Russian Environmentalists' Office is Ransacked

office confiscated siberia photo

Image from livejournal

Being an environmental activist is serious business. And even more so in Russia right now. Ten days ago TreeHugger wrote about the paper mill in Lake Baikal in Siberia that had been re-opened on Prime Minister Putin's orders. The privately-owned mill had been closed down in 2006 because it was pumping toxic waste into the lake. But alas, in Putin's Russia, when an oligarch wants something, he gets it, and the pulp and paper factory was suddenly declared not to be an environmental hazard.

Yesterday TreeHugger received word that the offices of the activist environmental group, Baikal Environmental Wave had their offices raided by Russian police. Their website was shutdown, computers confiscated and the employees led away.

police computer photo

Image from livejournal

This NGO is well known for its strong environmental stance on the clean-up of Lake Baikal, the largest and deepest freshwater lake in the world, located in Siberia. According to a news release issued by Pacific Environment:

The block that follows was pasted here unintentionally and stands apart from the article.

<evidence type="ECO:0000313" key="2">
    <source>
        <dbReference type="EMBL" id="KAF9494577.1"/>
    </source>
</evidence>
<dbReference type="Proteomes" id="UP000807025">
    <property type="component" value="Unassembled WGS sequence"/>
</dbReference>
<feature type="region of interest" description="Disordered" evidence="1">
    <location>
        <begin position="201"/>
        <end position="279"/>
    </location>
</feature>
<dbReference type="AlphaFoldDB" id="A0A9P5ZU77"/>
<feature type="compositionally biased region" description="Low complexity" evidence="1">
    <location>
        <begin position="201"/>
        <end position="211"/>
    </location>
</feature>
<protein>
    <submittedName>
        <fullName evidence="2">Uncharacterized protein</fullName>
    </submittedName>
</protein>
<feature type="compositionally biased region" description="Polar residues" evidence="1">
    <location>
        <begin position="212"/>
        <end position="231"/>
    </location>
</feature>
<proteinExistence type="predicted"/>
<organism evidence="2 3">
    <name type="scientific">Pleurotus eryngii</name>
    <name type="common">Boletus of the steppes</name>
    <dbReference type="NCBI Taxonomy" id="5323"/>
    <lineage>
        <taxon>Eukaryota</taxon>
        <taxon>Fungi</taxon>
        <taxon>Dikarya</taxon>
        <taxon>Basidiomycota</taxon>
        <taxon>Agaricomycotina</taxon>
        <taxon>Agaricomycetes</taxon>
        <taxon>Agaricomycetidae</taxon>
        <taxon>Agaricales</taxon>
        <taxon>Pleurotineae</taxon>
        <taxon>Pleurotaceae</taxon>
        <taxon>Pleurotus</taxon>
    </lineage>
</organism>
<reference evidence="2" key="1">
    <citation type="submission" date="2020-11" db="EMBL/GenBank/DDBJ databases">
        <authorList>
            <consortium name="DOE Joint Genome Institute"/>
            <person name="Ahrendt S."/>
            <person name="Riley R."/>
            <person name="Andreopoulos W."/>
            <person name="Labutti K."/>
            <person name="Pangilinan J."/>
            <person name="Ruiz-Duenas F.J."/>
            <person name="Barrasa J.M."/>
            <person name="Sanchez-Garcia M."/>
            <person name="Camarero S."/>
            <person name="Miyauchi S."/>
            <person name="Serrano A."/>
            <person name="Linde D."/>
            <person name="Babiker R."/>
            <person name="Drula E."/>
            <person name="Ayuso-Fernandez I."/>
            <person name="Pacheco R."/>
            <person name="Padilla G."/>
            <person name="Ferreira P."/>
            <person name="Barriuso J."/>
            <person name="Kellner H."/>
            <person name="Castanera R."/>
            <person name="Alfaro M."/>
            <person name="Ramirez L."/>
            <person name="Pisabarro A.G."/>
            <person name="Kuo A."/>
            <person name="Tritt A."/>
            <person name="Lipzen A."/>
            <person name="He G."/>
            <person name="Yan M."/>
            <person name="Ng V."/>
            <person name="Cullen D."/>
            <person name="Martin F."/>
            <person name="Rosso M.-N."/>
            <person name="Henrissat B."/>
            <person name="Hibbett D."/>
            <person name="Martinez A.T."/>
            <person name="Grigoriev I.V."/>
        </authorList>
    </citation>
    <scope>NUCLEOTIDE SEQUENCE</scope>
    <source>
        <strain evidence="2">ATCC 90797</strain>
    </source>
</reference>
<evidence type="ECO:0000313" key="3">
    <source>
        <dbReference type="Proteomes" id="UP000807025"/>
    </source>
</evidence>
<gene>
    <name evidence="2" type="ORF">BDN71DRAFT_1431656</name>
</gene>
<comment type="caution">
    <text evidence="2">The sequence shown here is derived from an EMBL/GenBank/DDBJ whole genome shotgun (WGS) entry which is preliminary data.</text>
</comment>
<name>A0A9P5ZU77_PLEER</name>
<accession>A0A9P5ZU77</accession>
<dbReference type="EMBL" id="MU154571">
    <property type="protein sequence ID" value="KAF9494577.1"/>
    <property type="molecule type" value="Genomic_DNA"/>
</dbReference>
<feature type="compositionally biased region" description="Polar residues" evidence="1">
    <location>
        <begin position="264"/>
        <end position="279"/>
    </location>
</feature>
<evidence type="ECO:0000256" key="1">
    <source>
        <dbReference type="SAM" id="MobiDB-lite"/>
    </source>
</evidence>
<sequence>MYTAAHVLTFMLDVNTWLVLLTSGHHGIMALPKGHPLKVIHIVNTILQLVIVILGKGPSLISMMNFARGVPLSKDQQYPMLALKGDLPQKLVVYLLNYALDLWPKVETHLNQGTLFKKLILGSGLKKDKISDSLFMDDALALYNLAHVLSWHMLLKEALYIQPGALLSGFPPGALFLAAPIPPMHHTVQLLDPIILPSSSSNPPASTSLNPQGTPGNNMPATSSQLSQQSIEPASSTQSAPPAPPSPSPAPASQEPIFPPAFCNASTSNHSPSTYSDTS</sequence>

"Police raided the office of Russian environmental watchdog group Baikal Environmental Wave yesterday without a warrant authorizing a search. Six officers from the local Department without a warrant authorizing a search. Six officers from the local Department of Internal Affairs Consumer Affairs and Counter-Extremism units arrived to shut down the office, citing suspicion that the organization was using pirated software and violating fire safety regulations.

Although the requisite software licenses were presented to officials for inspection, they refused to read the documents. Instead, the policemen proceeded to confiscate staff computers and internal documents. When staff blocked the door to prevent the officers from removing the computers without the applicable warrants, the environmental advocates were escorted to the prosecutor's office under charges of obstructing justice"

pearl lake photo

Image from

The organization's co-director Marina Rikhvanova is a 2008 Goldman Environmental Prize winner. She said "It is clear that the stated reason for investigating Baikal Environmental Wave was just an excuse. The real reason for taking our computers is to paralyze our organization and keep us from protesting the January 18 decision to reopen the Baikalsk Pulp and Paper Mill."

She is meeting with lawyers today to discuss next steps and plans to file a formal complaint with a higher authority.

Good luck and all of our support to her.

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